From September to November 2023, the Swiss Polar Institute carried out a survey to gather the views of the Swiss polar and high-altitude science community on the environmental footprint of their research and on existing best practices and measures. The results indicate that the categories with the highest footprint also have the highest potential for improvement.
Launched during the Swiss Polar Day, the annual conference of the Swiss polar and high-altitude research community, the survey collected 56 responses in total, with the terrestrial Arctic (48%) and high altitude (32%) as main fieldwork regions. The results point towards carbon emissions as being by far the main factor of environmental footprint of polar research, followed by waste management, black carbon and heavy metal emissions, invasive species, microplastics and wildlife disturbance.
The participants identified transport of personnel followed by freight and power consumption (on site and for data storage and analysis) as main categories of CO2 emissions and also mentioned these same categories as having the highest potential for improvement, through reduction and avoidance. Carbon offsetting was perceived as a measure of last resort. “Slow research” was one of the prevailing suggestions: single longer field expeditions, ground-based travel, sea-based freight, research cooperation for shared data acquisition and online scientific communication. Participants also indicated autonomous data acquisition, optimisation of infrastructure, access to second-hand equipment and instruments as well as low-carbon meals as means to reduce the environmental footprint of their research.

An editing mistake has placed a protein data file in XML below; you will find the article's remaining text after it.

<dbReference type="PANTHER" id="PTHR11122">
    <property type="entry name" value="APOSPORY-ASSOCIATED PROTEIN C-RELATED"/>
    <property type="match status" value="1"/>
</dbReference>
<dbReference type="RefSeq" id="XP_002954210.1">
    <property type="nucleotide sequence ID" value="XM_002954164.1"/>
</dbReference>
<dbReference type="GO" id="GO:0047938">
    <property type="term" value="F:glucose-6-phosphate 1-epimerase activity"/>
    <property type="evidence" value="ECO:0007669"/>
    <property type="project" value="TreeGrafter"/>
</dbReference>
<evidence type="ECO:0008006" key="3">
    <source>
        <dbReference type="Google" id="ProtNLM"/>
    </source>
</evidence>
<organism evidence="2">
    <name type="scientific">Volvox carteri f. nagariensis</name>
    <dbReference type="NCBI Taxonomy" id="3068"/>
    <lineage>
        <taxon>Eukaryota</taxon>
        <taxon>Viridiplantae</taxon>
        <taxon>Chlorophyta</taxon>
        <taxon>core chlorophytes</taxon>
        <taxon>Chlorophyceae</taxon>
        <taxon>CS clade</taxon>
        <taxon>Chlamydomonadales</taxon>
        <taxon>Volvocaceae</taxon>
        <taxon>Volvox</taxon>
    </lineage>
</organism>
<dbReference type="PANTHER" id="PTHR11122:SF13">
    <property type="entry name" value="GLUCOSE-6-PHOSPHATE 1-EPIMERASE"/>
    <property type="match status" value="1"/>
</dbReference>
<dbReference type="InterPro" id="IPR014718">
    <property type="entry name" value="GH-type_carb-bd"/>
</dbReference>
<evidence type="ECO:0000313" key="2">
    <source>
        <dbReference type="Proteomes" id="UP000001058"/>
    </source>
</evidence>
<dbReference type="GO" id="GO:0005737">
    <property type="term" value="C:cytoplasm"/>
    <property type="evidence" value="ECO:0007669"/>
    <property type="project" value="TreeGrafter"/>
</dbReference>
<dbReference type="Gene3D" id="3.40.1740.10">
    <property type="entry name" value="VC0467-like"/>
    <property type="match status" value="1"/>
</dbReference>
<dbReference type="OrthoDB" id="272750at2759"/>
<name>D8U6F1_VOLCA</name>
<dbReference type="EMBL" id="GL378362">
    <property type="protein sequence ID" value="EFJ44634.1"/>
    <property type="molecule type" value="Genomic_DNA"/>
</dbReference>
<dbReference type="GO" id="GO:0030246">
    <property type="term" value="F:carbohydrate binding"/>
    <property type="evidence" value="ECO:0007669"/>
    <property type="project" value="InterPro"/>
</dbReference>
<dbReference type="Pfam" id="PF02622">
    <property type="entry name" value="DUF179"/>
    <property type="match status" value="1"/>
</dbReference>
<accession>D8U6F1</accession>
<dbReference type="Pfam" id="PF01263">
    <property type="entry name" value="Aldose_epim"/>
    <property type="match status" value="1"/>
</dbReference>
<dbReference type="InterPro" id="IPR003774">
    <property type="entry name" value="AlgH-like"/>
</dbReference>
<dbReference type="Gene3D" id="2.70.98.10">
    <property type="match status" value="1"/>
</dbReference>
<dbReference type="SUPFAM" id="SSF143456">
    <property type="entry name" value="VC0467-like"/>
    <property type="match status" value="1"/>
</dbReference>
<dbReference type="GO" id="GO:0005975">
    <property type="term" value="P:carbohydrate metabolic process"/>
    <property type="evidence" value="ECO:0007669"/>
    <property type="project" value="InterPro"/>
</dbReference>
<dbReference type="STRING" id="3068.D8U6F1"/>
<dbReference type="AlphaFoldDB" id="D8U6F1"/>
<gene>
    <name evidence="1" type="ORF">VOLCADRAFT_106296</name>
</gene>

Remote attendance of conferences as well as limitation and optimisation of field campaigns are among the measures most of the respondents (75%) have applied in their research already since 2018, showing the readiness of the Swiss polar and high-altitude research community to implement environmental protection measures. Switzerland was also perceived as a platform of scientific and technological innovation that can contribute positively to areas such as smart logistics and coordination, renewable energy development and automation of data acquisition.
Taking the survey results into account, The Swiss Polar Institute aims to continue supporting polar and high-altitude research more sustainably. The SPI is currently assessing its existing environmental measures and metrics in consultation with its Science and Technology Advisory Board. In the upcoming months, the SPI will consolidate its core activities and devise sustainability guidelines, strengthening its foundations as a sound and resilient platform for Swiss-based scientists.
Read previous posts on this topic: Towards a reduced environmental impact of Swiss polar and high-altitude science – Swiss Polar Institute
Header photograph: Swiss Polar Day participants filling in the survey. © 2023 Swiss Polar Institute.